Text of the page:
Social, economic, and health impacts of the Red Hill fuel spill: preliminary survey results

Leah Bremer, Nathan DeMaagd, Water Resources, Ruben Juarez, Blogs, Environment, Health


By Leah Bremer, Tara Sutton, Ruben Juarez, Nicole Siegal, Nathan DeMaagd

*University of Hawaiʻi Economic Research Organization (UHERO), Water Resources Research Center (WRRC), Department of Geography and Environment, University of Hawaiʻi at Mānoa.

On November 20, 2021 the Red Hill Bulk Fuel Storage Facility leaked approximately 19,000 gallons of jet fuel into the Pearl Harbor aquifer, the primary source of Oʻahu’s drinking water. The event directly contaminated the Red Hill well, impacting the Navy Water System, which provides water to about 93,000 people. The State of Hawaiʻi Department of Health (HDOH) urged Navy Water System users to stop using tap water on November 30th, 2021. Consequently, approximately 93,000 people were potentially exposed to jet fuel for at least ten days before switching to an alternative source.

In the months following the contamination, the HDOH and Centers for Disease Control Agency for Toxic Substances and Disease Registry (CDC/ATSDR) conducted a convenience sample of 2,289 water users to assess immediate physical and mental health impacts. Eighty-six percent of respondents reported at least one new or worsening physical or mental health symptom since November 20, 2021. [1] A follow-up survey in September 2022 of 986 respondents found that 80% continued to report symptoms. [2] These findings raise concerns as to the ongoing physical and mental health impacts as well as various social and economic repercussions from economic challenges to trust in institutions.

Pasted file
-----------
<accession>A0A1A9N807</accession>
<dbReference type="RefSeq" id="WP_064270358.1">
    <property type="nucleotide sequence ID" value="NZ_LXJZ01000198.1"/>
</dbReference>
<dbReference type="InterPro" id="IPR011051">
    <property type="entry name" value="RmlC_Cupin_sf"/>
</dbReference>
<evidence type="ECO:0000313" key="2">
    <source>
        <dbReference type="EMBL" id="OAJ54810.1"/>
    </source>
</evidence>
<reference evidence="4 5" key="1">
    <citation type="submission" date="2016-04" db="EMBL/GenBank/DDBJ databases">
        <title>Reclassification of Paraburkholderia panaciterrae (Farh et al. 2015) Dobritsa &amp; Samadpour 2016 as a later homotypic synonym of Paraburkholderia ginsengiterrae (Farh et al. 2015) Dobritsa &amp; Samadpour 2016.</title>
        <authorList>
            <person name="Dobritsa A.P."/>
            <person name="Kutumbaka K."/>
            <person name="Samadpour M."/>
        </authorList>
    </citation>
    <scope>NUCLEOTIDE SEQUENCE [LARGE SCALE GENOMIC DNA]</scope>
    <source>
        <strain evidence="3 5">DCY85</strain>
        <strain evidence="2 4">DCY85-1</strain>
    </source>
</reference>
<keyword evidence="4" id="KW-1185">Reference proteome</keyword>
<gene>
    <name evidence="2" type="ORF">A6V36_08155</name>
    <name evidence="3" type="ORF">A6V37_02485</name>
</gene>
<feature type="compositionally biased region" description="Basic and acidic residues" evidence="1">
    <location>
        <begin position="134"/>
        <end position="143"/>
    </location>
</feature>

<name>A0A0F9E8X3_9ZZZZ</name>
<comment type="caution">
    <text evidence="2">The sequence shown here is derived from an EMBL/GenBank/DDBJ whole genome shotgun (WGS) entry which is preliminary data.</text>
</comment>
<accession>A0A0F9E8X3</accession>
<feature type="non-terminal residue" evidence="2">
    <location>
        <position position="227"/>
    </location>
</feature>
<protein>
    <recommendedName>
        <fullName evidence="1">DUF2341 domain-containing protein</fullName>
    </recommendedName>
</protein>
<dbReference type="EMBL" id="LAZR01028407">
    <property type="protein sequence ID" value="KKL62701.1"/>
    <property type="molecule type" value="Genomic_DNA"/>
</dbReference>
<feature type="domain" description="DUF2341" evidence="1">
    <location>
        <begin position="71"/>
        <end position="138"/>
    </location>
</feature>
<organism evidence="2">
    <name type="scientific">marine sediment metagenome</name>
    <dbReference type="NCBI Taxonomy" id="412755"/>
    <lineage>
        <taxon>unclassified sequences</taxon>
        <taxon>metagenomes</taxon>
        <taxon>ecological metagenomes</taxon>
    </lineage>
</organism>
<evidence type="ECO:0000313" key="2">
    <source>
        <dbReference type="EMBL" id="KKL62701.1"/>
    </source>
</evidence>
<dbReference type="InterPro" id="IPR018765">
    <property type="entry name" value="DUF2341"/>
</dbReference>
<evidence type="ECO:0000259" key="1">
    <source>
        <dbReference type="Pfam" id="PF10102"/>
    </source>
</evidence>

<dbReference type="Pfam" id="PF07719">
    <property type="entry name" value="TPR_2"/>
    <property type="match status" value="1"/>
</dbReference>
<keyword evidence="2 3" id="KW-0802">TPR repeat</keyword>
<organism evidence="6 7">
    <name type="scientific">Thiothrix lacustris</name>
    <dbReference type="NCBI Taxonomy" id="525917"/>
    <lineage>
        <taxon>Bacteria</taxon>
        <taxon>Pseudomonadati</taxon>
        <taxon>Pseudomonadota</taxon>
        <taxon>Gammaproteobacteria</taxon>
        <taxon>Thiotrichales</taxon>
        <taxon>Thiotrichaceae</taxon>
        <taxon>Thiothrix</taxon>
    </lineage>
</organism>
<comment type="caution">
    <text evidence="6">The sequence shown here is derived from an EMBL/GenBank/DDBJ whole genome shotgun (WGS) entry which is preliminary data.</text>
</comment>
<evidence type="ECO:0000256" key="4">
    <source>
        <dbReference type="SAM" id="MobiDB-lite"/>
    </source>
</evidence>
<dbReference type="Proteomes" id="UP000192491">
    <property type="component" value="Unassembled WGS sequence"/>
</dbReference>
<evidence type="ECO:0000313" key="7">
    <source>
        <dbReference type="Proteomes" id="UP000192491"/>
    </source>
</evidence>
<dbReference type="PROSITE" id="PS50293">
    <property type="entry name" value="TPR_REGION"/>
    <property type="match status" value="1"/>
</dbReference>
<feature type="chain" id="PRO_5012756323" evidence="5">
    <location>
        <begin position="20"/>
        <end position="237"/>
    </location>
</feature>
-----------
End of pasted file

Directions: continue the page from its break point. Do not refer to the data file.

In response, UHERO, the Water Resources Research Center (WRRC), and the Department of Geography and Environment conducted a survey in July 2023 with Navy water users who had participated in the 2021 and 2022 surveys. This latest survey is part of the UHERO rapid health survey, allowing for a comparison of health impacts between those affected by the spill and those who were not. The CDC/ATSDR supported recruitment by sending an email to previous survey participants who had provided contact information (n= 1,900). Of these, 174 people completed the survey, representing a nine percent response rate. Respondents included active duty service members primarily from the Army, Navy, and Air Force (21%), reservists (2%), Department of Defense employees (17%), dependent family members (54%), retirees (7%), and those not affiliated with the military (9%). A longer and more intensive recruitment strategy may allow for a larger survey respondent group in the future, but this survey provides a glimpse into the experiences of water users about 2 years after the event. In this blog post, we provide high-level preliminary results focused on self-reported ongoing physical and mental health symptoms, overall household impacts, and levels of trust in institutions. Detailed results will be shared in a UHERO report in the spring/summer of 2024.

Self-reported on-going physical and mental health symptoms

Figure 1: Percent of water users with self-reported new or worsening mental and physical health symptoms since the fuel spill and whether symptoms are ongoing.

Overall, 79% of survey respondents said they experienced a new or worsening physical or mental health symptom after the November 2021 spill. The majority (87%) of those reporting new or worsening conditions since the fuel spill in November 2021 said their symptoms are ongoing, meaning that respondents continue to experience health impacts from the event two years later. Mental health (e.g., anxiety, sleep disturbance, agitation, depression) and neurological symptoms (e.g, brain fog, memory issues, migraines/headaches) were the most widely reported, with nearly half of the respondents reporting ongoing symptoms, followed by gastrointestinal (e.g., diarrhea, nausea, cramps) and skin and eye symptoms (e.g., dry/itchy skin, rashes, burning eyes, redness). Notably, about 92% of respondents reported shifting to an alternative water source after hearing the incident, and over 84% of water users who still live in the area continue to use an alternative source or filtered water. We will share specific symptoms in 2024 in our final report.